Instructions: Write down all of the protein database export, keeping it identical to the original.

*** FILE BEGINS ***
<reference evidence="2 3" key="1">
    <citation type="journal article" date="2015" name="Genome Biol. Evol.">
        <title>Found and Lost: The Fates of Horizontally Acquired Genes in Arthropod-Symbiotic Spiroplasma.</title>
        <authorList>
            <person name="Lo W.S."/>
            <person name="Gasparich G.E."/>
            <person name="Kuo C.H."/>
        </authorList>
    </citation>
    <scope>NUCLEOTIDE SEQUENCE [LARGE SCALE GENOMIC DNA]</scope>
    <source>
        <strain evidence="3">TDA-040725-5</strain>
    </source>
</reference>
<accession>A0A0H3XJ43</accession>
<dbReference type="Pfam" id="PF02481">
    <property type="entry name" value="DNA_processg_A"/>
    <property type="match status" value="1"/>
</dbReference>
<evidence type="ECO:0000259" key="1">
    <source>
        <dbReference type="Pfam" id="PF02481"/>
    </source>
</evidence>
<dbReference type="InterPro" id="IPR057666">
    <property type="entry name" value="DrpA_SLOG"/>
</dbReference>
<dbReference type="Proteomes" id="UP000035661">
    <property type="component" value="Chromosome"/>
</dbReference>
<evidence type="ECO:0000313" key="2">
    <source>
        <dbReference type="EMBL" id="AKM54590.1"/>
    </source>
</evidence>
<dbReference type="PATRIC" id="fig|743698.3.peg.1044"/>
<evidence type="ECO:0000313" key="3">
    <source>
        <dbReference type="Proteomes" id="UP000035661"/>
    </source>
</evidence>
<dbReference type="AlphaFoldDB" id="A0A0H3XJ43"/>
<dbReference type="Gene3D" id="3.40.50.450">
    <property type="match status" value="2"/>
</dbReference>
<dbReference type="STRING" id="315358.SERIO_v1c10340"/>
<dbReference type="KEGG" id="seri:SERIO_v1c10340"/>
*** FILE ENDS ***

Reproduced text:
<reference evidence="2 3" key="1">
    <citation type="journal article" date="2015" name="Genome Biol. Evol.">
        <title>Found and Lost: The Fates of Horizontally Acquired Genes in Arthropod-Symbiotic Spiroplasma.</title>
        <authorList>
            <person name="Lo W.S."/>
            <person name="Gasparich G.E."/>
            <person name="Kuo C.H."/>
        </authorList>
    </citation>
    <scope>NUCLEOTIDE SEQUENCE [LARGE SCALE GENOMIC DNA]</scope>
    <source>
        <strain evidence="3">TDA-040725-5</strain>
    </source>
</reference>
<accession>A0A0H3XJ43</accession>
<dbReference type="Pfam" id="PF02481">
    <property type="entry name" value="DNA_processg_A"/>
    <property type="match status" value="1"/>
</dbReference>
<evidence type="ECO:0000259" key="1">
    <source>
        <dbReference type="Pfam" id="PF02481"/>
    </source>
</evidence>
<dbReference type="InterPro" id="IPR057666">
    <property type="entry name" value="DrpA_SLOG"/>
</dbReference>
<dbReference type="Proteomes" id="UP000035661">
    <property type="component" value="Chromosome"/>
</dbReference>
<evidence type="ECO:0000313" key="2">
    <source>
        <dbReference type="EMBL" id="AKM54590.1"/>
    </source>
</evidence>
<dbReference type="PATRIC" id="fig|743698.3.peg.1044"/>
<evidence type="ECO:0000313" key="3">
    <source>
        <dbReference type="Proteomes" id="UP000035661"/>
    </source>
</evidence>
<dbReference type="AlphaFoldDB" id="A0A0H3XJ43"/>
<dbReference type="Gene3D" id="3.40.50.450">
    <property type="match status" value="2"/>
</dbReference>
<dbReference type="STRING" id="315358.SERIO_v1c10340"/>
<dbReference type="KEGG" id="seri:SERIO_v1c10340"/>